Expectations were pretty low tonight as the Portland Trail Blazers faced off against the Houston Rockets for the third time in as many weeks. Even though both teams are technically embroiled in the Western Conference playoff hunt, they couldn't have been headed in more radically different directions entering this game. The Blazers were riding high, winning 11 of their last 12 games. The Rockets were falling apart, victims of their own selfishness and failed trade deadline resolutions. With Portland having won both prior meetings and holding homecourt advantage, the air of mystery surrounding the outcome was thin, practically non-existent.
The first half played out exactly as predicted. The Rockets played defense poorly enough to embarrass your local rec league. Portland's passing made Houston look downright stupid, as if they had all but given up on the game. The Blazers scored 64 in the first half on 50% shooting. A 20-point lead was de rigueur and hitting the 130 mark didn't look at all improbable.
Then whatever plane Portland's focus and drive were riding on crashed on a deserted tropical island. This could have been a government plot involving ancients or aliens or flash-forwarding...nobody's quite sure. It just went on and on...and on...getting more confusing with each passing moment. All we know for sure is the Blazers couldn't figure it out in time to stop a 44-16 Houston run to close the game, which ended in a shocking 119-105 victory for the visitors. The team on their way to 130 ended up 25 points short of that mark while the team down by 21 won by 14. Go figure.
We pretty much just described it. The Blazers could do no wrong in the first half. They were so pristine that the sins of everyone in the arena were preemptively forgiven and their years in purgatory reduced by 92% just from watching the display. Houston defended with all the interest of Martin Scorsese and Woody Allen given tickets to a screening of "Battleship". Portland's passing had the Rockets tied in knots. It's not like Houston defenders were a step late; they weren't even in the vicinity of plays. America watched not just the collapse of a team, but of a franchise era right before their eyes. This was the exclamation point to the "Houston is Done" narrative.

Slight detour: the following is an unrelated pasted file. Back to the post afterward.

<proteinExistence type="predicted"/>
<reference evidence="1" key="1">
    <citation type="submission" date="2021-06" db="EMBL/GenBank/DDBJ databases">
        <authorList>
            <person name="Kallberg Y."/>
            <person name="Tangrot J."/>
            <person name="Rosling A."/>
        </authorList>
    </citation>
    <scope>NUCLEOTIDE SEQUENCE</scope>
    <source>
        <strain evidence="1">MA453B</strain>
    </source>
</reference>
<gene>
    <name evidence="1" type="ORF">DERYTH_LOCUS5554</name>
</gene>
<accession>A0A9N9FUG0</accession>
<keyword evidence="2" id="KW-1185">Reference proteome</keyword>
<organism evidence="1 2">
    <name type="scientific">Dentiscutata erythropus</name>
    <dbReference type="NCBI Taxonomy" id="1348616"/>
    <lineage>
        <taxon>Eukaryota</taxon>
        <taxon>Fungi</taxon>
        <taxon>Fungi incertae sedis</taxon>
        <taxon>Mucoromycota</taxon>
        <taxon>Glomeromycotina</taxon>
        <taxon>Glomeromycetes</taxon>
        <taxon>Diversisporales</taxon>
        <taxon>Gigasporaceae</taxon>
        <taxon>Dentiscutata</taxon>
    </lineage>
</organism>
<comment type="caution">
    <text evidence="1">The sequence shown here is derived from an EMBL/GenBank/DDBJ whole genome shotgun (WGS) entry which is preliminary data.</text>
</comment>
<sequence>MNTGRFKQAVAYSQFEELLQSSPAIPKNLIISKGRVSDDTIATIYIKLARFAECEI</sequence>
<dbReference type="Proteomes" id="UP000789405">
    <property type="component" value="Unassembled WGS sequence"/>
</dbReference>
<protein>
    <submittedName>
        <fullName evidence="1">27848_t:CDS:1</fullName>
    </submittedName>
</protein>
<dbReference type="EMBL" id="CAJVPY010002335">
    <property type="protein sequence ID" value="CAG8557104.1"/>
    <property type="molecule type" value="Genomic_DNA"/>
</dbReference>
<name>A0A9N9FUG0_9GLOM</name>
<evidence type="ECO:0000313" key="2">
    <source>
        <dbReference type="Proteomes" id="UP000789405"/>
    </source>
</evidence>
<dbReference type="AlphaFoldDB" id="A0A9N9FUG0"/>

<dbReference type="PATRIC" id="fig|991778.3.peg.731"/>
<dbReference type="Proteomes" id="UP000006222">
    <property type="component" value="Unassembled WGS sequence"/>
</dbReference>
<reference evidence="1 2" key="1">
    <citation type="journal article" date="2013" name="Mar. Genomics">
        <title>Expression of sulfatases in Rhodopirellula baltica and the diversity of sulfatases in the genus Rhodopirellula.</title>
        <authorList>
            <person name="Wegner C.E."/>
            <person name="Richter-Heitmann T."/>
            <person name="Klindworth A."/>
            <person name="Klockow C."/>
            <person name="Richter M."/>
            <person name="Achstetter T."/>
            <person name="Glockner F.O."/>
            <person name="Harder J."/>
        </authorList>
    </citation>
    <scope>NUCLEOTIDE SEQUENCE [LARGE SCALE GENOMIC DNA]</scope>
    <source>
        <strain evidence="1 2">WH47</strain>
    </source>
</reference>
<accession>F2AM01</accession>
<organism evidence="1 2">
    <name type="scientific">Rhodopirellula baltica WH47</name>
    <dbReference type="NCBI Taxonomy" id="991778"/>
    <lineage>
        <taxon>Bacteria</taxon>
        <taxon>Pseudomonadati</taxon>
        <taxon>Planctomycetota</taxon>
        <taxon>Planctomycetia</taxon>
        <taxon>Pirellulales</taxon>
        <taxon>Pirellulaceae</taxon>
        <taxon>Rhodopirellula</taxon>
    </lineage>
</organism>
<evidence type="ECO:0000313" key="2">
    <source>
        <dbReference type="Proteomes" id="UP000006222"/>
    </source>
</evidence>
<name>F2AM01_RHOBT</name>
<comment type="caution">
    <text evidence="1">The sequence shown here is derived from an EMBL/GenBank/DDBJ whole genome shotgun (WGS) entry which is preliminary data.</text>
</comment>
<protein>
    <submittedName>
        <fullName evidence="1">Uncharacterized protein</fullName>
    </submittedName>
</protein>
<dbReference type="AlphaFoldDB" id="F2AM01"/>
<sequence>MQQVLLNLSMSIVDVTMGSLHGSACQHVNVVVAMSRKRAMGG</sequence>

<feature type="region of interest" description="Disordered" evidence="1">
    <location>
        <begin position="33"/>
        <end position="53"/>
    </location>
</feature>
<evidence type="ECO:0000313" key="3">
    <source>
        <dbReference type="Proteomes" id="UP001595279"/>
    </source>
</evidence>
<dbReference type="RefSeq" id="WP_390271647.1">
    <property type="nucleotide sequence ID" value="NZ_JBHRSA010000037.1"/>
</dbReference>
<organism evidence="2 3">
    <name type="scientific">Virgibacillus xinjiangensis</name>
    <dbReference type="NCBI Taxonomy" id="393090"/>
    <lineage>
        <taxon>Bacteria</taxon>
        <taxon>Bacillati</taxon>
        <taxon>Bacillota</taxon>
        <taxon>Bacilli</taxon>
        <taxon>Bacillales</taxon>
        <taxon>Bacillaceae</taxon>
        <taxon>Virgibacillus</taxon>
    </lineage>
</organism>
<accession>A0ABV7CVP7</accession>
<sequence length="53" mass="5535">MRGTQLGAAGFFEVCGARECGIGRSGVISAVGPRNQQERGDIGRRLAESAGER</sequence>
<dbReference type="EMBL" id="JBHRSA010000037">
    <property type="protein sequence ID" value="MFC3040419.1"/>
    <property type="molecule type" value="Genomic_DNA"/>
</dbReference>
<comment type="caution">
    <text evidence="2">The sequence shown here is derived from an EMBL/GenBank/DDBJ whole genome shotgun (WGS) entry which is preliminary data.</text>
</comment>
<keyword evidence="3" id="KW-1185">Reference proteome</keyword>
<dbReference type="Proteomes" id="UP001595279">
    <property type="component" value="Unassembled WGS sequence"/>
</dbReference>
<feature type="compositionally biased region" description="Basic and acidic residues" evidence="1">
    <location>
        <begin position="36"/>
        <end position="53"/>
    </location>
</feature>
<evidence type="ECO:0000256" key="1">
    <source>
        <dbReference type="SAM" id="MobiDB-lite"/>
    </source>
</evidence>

The only minor first-half hiccup for the Blazers came when the bench entered. Their defense wasn't as sterling as the starting unit's (a fact disguised by Houston leaving their own starters in for long stretches, making their bench points looked low compared to Portland's). But that hardly mattered. Under the circumstances a 64-49 lead at the half felt plenty comfortable, if not insurmountable.
The Blazers put the screws to the Rockets as the second half opened, scoring 8 points to Houston's 2, pushing the lead to 21, apparently on the way to making this a true rout. But then a bunch of things happened at once:
1. Damian Lillard went out...which wasn't that big of a deal on the face of it as his shift was up and he was suffering through a 6-20 shooting night anyway.
2. Houston switched bigger defenders onto Portland's guards. Corey Brewer and Trevor Ariza started denying passes and pressing CJ McCollum (and eventually Lillard) far out onto the floor before plays could be initiated. This drained the clock, made passing difficult, and in the end forced the ball into the hands of players like Al-Farouq Aminu and Mason Plumlee who just weren't capable of keeping up the scoring pace.
3. James Harden went off to the tune of 34 second-half points.
What started as some mildly-annoying badgering of McCollum turned into full-on hounding of the entire Blazers offensive machine. Portland responded to the pressure by collapsing in nearly every facet of the game. Not only did their offense devolve into futile hero-ball and turnovers, their defense melted and their rebounding stopped. It was like a shiny new Roomba 980 rolled through the Moda Center and sucked up every shred of confidence and poise the Blazers carried. Or, put more accurately, the way the Rockets played in the first half is exactly how the Blazers played in the second half. Except Harden got on a hot streak that Portland's guards never mustered, so the effects were worse.
As the second half turned into a nightmare the thoughts of Blazers fans drifted progressively southward. "Where are the standings charts?" became, "Where's the poise?" and "Where's the lead gone?", then continued through "Where's the comeback?" before finally settling on, "Where's the exit?" Exit is all the Trail Blazers and their supporters could do after ending up on the wrong end of a loss that started out in such promising fashion but ended up in the dumps.